You drive any car by using a rudimentary combination of skills that involve your eyes, ears, hands, heart, feet and so on. But to drive a Skoda Fabia Super 2000 rally car – and, more to the point, drive it quickly – you need to dig much deeper into those individual skill sets and maximise the effort in each instance. And nothing but total commitment will suffice.
An S2000 rally car such as the Fabia needs to be muscled violently along the road if it is to give its best, and the key thing that’s required is momentum. Unlike in a high-torque World Rally Championship car, there isn’t a gigantic amount of straight-line performance to fall back upon in an S2000 car, if and when you make a mistake. There’s about the same level of acceleration as there is in an entry-level Porsche 911. So you need to maximise the efficiency of its performance, all the time. Which means maximum attack. All the time.
When I sat beside works Skoda driver Andreas Mikkelsen on the special stage at Goodwood, I simply couldn’t believe the amount of speed he carried on the way into corners. To begin with, I thought he’d either lost the plot or was showing off in order to scare me. But after a while I realised that entry speed is the holy grail in an S2000 car because of its relative lack of straight-line acceleration.
Without carrying huge speed on the way into corners, you won’t generate it in the middle of them, or on the way out of them. Which means that you will be nowhere in an S2000 rally car unless you display Mikkelsen-style commitment everywhere, especially during the entry phase to whatever corner you might be flying towards.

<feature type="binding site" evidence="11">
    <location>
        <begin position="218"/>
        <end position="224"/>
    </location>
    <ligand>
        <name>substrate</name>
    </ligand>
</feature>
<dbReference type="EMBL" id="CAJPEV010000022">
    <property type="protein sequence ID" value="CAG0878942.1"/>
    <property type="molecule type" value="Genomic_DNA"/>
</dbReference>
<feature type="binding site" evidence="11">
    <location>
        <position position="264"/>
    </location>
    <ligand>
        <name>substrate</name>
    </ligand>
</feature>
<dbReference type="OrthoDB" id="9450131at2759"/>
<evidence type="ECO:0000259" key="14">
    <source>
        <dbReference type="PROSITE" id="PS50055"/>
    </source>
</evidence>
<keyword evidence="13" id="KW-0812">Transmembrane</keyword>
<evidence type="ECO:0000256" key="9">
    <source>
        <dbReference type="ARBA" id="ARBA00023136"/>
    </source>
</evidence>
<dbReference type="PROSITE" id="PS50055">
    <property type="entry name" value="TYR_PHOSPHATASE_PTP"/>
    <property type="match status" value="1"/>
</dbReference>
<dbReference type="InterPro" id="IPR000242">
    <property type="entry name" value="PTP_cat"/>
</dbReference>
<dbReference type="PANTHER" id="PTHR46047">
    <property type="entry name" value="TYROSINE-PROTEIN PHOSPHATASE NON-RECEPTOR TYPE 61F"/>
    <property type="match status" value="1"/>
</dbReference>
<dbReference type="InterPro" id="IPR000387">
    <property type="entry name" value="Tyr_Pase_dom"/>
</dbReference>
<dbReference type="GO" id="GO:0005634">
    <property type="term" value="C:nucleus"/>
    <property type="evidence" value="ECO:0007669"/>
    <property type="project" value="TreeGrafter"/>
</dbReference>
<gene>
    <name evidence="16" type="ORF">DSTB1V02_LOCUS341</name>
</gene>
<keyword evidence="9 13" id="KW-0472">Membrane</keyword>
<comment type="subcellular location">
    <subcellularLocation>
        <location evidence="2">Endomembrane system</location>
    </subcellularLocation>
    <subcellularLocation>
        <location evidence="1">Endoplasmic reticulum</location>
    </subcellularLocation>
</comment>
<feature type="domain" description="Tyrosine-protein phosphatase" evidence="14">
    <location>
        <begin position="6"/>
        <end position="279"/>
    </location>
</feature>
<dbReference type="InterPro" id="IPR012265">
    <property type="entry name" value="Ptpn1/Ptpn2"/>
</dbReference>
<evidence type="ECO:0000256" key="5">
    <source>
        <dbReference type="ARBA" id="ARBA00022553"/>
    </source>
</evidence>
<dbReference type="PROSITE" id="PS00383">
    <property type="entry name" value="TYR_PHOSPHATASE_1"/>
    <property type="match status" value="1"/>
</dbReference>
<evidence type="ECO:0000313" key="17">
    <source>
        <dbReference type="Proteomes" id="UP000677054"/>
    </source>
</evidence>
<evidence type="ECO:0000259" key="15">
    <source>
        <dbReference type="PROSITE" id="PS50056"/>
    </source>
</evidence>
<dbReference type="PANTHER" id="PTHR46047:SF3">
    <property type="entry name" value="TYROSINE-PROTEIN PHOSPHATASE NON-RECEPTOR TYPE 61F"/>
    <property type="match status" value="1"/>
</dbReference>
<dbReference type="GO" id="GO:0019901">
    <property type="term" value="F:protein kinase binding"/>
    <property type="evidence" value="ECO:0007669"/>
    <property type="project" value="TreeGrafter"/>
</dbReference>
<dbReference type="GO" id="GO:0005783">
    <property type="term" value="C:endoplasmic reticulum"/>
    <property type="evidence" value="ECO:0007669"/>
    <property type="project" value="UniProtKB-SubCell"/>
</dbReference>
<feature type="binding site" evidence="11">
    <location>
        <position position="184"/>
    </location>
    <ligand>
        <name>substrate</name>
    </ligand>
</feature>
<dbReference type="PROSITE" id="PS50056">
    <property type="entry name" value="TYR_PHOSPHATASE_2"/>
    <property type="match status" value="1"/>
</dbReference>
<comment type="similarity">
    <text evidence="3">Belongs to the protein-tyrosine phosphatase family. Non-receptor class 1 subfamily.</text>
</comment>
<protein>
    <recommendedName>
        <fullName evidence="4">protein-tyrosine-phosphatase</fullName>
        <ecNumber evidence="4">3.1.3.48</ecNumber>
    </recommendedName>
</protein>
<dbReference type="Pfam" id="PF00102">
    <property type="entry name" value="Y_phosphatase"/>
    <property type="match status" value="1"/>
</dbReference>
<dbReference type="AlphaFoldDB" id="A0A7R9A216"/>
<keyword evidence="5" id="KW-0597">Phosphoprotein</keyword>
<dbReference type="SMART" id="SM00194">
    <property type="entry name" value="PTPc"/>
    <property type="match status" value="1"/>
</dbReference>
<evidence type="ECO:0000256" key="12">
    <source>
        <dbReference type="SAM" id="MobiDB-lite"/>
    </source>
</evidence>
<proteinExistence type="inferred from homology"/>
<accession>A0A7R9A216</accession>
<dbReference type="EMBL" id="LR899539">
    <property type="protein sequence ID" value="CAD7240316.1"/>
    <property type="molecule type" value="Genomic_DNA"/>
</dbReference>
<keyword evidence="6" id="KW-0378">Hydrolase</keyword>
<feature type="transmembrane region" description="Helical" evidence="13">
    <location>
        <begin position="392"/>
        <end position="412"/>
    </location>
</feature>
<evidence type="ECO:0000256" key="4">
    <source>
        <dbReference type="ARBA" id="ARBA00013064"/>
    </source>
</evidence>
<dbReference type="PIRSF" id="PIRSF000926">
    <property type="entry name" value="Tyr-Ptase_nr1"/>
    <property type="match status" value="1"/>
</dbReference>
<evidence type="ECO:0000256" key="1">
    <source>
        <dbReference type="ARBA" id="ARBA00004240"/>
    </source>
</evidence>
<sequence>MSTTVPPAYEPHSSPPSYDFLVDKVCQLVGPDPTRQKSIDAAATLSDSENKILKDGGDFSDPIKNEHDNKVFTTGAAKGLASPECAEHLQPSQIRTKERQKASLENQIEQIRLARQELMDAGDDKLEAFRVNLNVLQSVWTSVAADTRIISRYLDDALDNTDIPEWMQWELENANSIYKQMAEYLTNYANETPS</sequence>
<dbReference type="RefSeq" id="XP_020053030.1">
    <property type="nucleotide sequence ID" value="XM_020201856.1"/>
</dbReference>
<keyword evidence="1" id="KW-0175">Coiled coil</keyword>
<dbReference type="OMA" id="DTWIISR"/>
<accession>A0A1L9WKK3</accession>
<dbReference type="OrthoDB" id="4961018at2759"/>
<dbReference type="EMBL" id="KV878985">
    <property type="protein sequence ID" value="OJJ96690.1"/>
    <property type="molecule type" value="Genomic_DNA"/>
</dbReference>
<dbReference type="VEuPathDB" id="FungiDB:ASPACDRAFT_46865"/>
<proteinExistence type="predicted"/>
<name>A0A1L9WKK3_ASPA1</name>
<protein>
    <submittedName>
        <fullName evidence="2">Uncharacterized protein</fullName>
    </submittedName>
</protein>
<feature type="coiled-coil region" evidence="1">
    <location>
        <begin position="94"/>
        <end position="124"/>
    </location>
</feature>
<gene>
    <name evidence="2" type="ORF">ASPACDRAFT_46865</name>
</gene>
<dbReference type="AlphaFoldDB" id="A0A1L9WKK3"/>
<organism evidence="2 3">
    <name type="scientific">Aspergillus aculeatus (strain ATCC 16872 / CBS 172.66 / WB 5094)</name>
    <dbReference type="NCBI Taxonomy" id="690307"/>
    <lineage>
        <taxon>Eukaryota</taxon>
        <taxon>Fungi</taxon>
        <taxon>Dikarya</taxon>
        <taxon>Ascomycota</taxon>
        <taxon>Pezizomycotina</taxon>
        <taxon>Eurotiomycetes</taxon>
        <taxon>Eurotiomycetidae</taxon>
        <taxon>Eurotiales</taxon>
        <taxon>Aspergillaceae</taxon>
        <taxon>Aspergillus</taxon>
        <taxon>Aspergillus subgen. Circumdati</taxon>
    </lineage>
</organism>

So what do you need to do to drive one of these incredible cars quickly and, ideally, without crashing it? Over the next few pages I’ll break down the requirements into individual components. The intention is to provide an inkling of the range and depth of skills needed to keep one of these things on the straight and narrow.
And remember, it’s only when you put such skills together and employ them at the same time that the real magic begins to flow. It helps if you’re 23 and Nordic, of course, so don’t for one moment think that I’m in any way capable of driving one of these cars properly, although I’m thrilled to have had a go behind the wheel. More importantly, I also had the privilege of sitting next to someone who really can, and what follows is largely an observation of that experience.
Your hands will be inside gloves that remove an element of feel between you and the Fabia’s suede-rimmed steering wheel. In a basic sense, you’ll employ them merely to turn the wheel and, with your right hand, change the gears within the ultra-close-ratio six-speed sequential manual gearbox (there are no paddles in S2000). But on another level, your hands, along with your feet and backside, are the only contact points you’ll have with the car itself. They are the key ingredients that connect your mind to the car, and to the road below, so they’re your only means of guiding the car along that road.
Although the steering is surprisingly light and effortless due to its power assistance and the gearchange feels similarly fast yet delicate in its shift quality, your hands are always busy when driving a Fabia S2000. You will feel the balance of the car change via your fingertips as the tyres scrabble for grip beneath you.
You will even feel the way the four-wheel drive system redistributes the power of the 265bhp engine continuously between the front and rear axles when on the move, or when sliding, which happens most of the time in the Fabia on gravel. And you will feel a connection to the road, via your hands and fingers, the like of which no ordinary car could ever hope to replicate. That’s how much ‘feel’ the Fabia S2000 delivers, and the faster you go, the deeper it gets. And the more intense the driving experience becomes.